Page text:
In modern times, one of the most well-known uses of airships is blimps for advertising, as they are an unusual and hence attention-getting sight in the sky, offer a large surface area that can be used to show a slogan or logo, and can stay aloft for a long time at comparatively little cost. Modern blimps almost exclusively use helium as a lifting gas. While helium is significantly more expensive than hydrogen (and a non-renewable resource), it has similar weight and therefore similar lifting power to hydrogen, but is not flammable. (In fact, as a noble gas, helium is totally non-reactive under normal conditions). Any attempt to cause a hydrogen fireball would, therefore, be doomed to failure. Nonetheless, if Black Hat managed to set off sufficiently powerful fireworks near the blimp, it could potentially damage the skin, risking a loss of helium and possibly putting people in danger, which is likely why the advertising company is "real mad". The joke is that Black Hat would do something as destructive as attempting to destroy a blimp in flight, potentially killing people aboard or on the ground, merely to have the opportunity to use his H-alpha filter.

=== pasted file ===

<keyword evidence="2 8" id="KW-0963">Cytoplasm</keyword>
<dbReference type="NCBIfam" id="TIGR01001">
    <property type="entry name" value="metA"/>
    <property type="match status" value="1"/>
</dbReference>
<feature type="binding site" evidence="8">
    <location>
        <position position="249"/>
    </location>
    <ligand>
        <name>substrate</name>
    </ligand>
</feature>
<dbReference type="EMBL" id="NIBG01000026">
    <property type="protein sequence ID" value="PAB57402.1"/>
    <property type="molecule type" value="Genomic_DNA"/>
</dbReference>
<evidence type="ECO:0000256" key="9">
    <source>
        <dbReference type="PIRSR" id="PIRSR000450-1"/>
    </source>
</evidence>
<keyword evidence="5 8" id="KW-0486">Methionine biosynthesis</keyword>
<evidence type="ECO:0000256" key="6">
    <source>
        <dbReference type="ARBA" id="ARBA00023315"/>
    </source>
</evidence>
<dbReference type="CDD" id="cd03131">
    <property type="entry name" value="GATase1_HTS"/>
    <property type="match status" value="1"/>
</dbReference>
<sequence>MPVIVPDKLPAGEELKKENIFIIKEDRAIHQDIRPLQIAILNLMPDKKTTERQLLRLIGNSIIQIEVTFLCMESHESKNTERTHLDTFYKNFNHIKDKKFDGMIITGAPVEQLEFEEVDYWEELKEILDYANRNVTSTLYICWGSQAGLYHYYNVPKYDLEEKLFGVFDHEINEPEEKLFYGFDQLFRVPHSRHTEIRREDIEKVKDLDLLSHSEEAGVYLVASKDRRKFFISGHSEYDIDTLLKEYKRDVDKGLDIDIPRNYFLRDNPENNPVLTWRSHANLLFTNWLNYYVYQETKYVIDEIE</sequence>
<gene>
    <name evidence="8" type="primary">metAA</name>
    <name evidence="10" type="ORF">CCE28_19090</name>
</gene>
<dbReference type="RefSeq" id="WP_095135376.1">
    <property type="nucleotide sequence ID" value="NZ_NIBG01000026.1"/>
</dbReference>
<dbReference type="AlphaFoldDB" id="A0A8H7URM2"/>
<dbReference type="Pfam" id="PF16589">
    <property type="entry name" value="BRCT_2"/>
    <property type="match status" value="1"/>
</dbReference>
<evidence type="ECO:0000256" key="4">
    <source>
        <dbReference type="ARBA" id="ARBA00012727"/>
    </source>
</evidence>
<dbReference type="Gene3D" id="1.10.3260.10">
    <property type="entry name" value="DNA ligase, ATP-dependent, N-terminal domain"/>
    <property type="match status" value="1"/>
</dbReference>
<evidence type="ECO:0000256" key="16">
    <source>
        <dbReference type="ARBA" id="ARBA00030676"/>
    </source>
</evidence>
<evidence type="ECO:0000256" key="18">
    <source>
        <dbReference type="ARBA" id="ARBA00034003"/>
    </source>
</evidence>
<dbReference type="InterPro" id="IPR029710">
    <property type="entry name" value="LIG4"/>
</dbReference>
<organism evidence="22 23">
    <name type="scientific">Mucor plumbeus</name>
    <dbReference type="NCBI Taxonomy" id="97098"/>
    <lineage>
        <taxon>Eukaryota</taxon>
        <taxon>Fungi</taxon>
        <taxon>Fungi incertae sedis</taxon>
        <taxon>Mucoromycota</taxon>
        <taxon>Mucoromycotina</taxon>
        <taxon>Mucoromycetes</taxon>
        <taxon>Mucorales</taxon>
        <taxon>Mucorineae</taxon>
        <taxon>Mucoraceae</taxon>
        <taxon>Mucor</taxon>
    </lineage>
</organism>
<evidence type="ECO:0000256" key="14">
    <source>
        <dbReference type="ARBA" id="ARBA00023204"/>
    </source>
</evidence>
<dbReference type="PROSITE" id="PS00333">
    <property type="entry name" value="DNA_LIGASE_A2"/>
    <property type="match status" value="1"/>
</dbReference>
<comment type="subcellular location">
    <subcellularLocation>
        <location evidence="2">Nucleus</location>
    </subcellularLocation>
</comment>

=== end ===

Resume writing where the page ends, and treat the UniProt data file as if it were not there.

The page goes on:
Cueball "responds" by holding whatever he's reading closer to his face, apparently hoping to avoid further conversation (or consequences).

The title text references the insurance company MetLife, which until 2016 used the cartoon character Snoopy as an advertising mascot. In the Peanuts comics, Snoopy would frequently imagine himself as a fighter pilot in World War I in an aerial battle with the Red Baron, a battle he would frequently lose. The detail that Black Hat "dressed up as the Red Baron" might help explain another point: advertising blimps typically fly higher than the effective range of most fireworks. It would be entirely consistent with Black Hat's history to modify the stolen triplane mentioned in 496: Secretary: Part 3 to allow him to launch fireworks from the air, in mockery of an old-fashioned dogfight.